top of page

Elderberry supplementation: a safe option for symptoms of common cold and influenza

Traditionally, elderberry has been used for the prevention and treatment of symptoms of upper respiratory infections such as common cold and influenza.

 

Elderberry fruit contains vitamins C, A, B, iron and other minerals, quercetin and flavonoids (with antioxidant properties to prevent cell damage), and anthocyanidins (to boost immune function).

 

A systematic review of 5 clinical trials showed that elderberry can potentially reduce the duration and severity of cold and flu symptoms, with lower risk of adverse effects, comparing to oseltamivir (an antivirus medication). No evidence of overstimulation of the immune system was reported. This study concluded that elderberry supplementation can be a safe option for treatment of common cold and influenza (1). Also, a meta-analysis of clinical trials reported that supplementation with elderberry considerably reduced the symptoms of cold and flu. The study presented elderberry as a safer alternative to prescription drugs for treatment of routine cases of viral respiratory infections (2).

 

Remember to avoid eating raw elderberries, seeds, leaves and bark of the tree, since they may be toxic and lead to nausea, vomiting and diarrhea. Cooked berries are safe to consume (3).

References:

  1. Wieland LS, Piechotta V, Feinberg T, et al. Elderberry for prevention and treatment of viral respiratory illnesses: a systematic review. BMC Complement Med Ther. 2021;21(1):112. Published 2021 Apr 7. doi:10.1186/s12906-021-03283-5

  2. Hawkins J, Baker C, Cherry L, Dunne E. Black elderberry (Sambucus nigra) supplementation effectively treats upper respiratory symptoms: A meta-analysis of randomized, controlled clinical trials. Complement Ther Med. 2019;42:361-365. doi:10.1016/j.ctim.2018.12.004 

  3. http://www.dpic.org/faq/elderberry#:~:text=The%20uncooked%20berries%2C%20leaves%2C%20twigs,ingestion%20of%20the%20cooked%20berries.  

Intermittent Fasting (IF): Pros and Cons

Place Setting_edited.png

Intermittent fasting has gained popularity as an eating approach with potential health benefits supported by emerging scientific evidence. This eating pattern involves cycling between periods of eating and fasting. Unlike traditional diets that focus on restricting specific food groups, IF primarily emphasizes when to eat rather than what to eat.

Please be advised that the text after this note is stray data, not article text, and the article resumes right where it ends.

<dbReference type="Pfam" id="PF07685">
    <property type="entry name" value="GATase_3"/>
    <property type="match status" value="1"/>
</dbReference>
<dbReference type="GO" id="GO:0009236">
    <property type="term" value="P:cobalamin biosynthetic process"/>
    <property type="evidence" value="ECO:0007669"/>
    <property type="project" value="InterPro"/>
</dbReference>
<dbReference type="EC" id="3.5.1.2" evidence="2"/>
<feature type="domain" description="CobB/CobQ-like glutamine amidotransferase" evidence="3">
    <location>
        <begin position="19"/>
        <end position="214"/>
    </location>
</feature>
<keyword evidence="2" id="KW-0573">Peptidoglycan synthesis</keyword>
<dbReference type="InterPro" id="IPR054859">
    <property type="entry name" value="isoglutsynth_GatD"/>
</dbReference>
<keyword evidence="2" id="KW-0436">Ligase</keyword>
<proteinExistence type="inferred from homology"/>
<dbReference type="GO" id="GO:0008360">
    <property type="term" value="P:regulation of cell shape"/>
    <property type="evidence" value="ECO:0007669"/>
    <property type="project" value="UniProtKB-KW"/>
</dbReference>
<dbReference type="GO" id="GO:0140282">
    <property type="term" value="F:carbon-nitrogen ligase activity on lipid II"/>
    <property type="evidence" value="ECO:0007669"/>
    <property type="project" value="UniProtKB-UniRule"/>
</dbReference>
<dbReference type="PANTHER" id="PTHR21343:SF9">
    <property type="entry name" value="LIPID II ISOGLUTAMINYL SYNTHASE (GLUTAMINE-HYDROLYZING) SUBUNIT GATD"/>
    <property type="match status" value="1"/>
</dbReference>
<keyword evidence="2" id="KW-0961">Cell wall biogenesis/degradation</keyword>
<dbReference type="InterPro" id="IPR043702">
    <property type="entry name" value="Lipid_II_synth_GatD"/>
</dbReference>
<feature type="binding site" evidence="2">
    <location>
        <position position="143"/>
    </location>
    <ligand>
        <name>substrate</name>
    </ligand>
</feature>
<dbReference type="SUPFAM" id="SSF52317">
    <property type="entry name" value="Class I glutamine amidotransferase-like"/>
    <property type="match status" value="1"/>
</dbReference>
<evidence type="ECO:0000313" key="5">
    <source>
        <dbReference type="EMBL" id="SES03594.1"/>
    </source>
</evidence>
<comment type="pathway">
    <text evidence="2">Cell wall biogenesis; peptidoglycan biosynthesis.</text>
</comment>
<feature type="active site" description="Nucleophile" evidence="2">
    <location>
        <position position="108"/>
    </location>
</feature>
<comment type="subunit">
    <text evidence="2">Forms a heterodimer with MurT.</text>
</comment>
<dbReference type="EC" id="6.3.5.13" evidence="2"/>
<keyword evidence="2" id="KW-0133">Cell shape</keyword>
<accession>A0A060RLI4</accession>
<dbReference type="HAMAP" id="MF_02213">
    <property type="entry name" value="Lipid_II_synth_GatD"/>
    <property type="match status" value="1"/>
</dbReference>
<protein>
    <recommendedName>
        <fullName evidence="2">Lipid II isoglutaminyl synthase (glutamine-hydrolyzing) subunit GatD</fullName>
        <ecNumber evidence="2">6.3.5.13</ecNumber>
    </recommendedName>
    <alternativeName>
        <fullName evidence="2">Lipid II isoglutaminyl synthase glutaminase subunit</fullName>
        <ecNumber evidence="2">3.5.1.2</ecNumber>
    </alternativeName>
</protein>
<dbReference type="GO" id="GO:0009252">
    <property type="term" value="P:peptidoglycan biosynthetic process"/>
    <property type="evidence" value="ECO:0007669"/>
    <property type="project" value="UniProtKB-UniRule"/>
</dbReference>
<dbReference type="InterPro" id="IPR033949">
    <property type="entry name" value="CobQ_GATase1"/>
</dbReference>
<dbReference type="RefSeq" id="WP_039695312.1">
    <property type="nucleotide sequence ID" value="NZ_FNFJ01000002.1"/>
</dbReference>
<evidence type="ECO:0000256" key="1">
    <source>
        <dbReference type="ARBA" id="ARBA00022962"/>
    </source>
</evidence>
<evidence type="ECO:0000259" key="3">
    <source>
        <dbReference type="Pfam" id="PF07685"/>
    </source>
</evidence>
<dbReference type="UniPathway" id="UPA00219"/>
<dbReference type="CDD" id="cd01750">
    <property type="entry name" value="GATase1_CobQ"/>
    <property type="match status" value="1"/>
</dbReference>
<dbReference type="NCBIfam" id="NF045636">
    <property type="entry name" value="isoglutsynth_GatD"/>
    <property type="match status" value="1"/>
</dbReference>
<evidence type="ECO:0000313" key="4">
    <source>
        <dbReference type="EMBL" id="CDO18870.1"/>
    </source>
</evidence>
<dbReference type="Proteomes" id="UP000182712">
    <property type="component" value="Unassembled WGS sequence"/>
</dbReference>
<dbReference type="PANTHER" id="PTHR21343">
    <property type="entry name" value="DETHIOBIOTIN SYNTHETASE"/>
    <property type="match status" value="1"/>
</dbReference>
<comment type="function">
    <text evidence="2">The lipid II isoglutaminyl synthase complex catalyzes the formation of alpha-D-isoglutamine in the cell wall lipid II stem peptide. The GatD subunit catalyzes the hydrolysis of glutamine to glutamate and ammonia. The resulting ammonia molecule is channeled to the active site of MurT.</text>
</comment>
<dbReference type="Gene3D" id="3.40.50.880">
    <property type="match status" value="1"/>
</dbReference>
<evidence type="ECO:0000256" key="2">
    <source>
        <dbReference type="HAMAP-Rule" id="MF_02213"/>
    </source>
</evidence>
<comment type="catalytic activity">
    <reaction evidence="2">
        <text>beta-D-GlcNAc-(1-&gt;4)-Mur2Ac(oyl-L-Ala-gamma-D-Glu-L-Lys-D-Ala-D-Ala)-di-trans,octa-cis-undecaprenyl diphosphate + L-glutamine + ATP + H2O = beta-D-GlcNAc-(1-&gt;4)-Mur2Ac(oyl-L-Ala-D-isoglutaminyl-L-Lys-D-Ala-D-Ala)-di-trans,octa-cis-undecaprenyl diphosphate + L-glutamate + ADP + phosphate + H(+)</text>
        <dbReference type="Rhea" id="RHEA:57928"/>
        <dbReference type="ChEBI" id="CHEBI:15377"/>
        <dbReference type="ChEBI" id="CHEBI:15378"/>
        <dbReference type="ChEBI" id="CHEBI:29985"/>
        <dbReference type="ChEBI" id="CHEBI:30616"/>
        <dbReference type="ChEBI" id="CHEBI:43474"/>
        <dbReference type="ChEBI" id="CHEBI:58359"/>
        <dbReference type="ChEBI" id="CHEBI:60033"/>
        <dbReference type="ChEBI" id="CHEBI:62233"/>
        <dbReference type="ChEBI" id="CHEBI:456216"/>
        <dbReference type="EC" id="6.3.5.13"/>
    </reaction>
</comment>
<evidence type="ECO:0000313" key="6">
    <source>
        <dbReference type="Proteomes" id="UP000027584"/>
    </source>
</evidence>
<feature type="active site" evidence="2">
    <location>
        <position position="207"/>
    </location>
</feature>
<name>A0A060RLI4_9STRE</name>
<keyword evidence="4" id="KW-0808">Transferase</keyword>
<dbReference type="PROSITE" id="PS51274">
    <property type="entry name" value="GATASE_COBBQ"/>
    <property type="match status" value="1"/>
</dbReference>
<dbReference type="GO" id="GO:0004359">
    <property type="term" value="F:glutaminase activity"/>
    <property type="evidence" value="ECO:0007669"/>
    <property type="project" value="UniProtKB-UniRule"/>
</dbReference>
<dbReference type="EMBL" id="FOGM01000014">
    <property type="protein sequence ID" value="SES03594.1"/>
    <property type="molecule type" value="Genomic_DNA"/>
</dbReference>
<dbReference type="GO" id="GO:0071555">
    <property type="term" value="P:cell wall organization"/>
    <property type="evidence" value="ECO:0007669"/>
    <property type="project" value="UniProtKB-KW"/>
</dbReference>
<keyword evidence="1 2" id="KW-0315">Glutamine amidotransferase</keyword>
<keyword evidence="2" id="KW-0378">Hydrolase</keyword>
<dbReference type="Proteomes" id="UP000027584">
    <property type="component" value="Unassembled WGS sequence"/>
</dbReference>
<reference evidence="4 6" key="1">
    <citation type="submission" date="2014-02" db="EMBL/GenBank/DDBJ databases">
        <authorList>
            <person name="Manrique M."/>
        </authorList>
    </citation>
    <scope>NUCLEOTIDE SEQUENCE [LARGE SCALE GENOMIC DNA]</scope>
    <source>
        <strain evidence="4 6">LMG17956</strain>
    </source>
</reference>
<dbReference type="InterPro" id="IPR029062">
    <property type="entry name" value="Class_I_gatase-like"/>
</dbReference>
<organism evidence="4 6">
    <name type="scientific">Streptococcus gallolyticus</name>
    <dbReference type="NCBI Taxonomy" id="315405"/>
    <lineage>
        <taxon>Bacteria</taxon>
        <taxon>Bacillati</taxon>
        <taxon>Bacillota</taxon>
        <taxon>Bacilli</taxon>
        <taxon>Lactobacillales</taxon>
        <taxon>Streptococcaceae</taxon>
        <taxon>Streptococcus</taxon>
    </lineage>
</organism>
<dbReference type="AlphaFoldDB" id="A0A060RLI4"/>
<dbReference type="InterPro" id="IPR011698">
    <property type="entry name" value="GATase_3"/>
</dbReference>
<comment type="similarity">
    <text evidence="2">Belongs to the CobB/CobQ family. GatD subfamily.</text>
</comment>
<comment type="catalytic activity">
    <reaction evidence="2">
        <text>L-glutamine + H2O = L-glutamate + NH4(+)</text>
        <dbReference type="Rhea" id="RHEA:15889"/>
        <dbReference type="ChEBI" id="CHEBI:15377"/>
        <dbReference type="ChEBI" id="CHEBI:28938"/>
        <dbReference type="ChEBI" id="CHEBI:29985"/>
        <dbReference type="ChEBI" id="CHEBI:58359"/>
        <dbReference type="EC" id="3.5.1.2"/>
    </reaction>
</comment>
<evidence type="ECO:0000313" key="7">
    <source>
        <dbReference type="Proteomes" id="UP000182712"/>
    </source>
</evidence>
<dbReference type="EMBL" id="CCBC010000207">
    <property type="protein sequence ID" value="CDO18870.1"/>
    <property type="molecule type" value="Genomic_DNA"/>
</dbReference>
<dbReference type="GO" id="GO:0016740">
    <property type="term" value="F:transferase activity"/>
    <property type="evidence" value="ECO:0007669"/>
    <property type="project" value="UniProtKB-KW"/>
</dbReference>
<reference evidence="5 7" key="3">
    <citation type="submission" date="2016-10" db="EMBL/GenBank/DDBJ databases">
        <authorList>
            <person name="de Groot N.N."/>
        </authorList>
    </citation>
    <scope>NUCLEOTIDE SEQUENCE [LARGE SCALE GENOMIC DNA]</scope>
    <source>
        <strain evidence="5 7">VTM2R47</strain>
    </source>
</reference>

The main types of intermittent fasting are:

  • Modified fasting or 5:2 diet: in this method, individuals consume a regular diet for five days and significantly reduce calorie intake (fasting) for the remaining two non-consecutive days.

  • Alternate-day fasting: this method involves alternate days of regular diet and fasting.

  • Time-restricted eating: in this method there is an “eating window” of 4-12 hours, and a fasting period of 12-20 hours every day. Individuals can eat without restriction during the eating window. The most common type in this pattern is 16:8 type with 16 hours of fasting and 8 hours for eating.

The glycogen stores in the liver are consumed after 12-36 hours of continuous fasting, which changes metabolic processes with consequent health benefits. However, according to some research a minimum of 16 hours of fasting is recommended. 

 

What are some benefits of IF?

 

Regulates Circadian Rhythm or “Body Clock”: Circadian rhythms refer to the natural changes in an organism's physical, mental, and behavioral aspects that occur within a 24-hour cycle. The primary influencers of circadian rhythms are the alternation between light and dark. However, factors like food consumption, stress levels, physical activity, social surroundings, and temperature also play significant roles in shaping these internal patterns.

Research indicates that extended daily eating periods, lasting from 12 to 15 hours, might interfere with the circadian rhythm and elevate the likelihood of developing chronic conditions such as heart disease, cancer, and type 2 diabetes (1). IF, especially time-restricted eating reduces the “eating hours” during the day and potentially regulates the circadian rhythm.

 

Improves Blood Lipid Levels: IF may reduce total cholesterol, LDL “bad” cholesterol, and triglycerides, and increase HDL or “good” cholesterol. (2) High LDL and triglycerides are believed to increase the risk of heart diseases.

 

Lowers Blood Sugar: IF may improve insulin resistance and so, lower fasting blood sugar and HbA1c levels in type 2 diabetes (3).

Changes Body Weight and CompositionSeveral studies have shown that IF can result in 0.8-7% weight loss (and specifically fat loss) in an average of 8 weeks (4). It can reduce visceral fat, waist circumference and total body fat, which are risk factors of metabolic syndrome, including heart diseases and type 2 diabetes.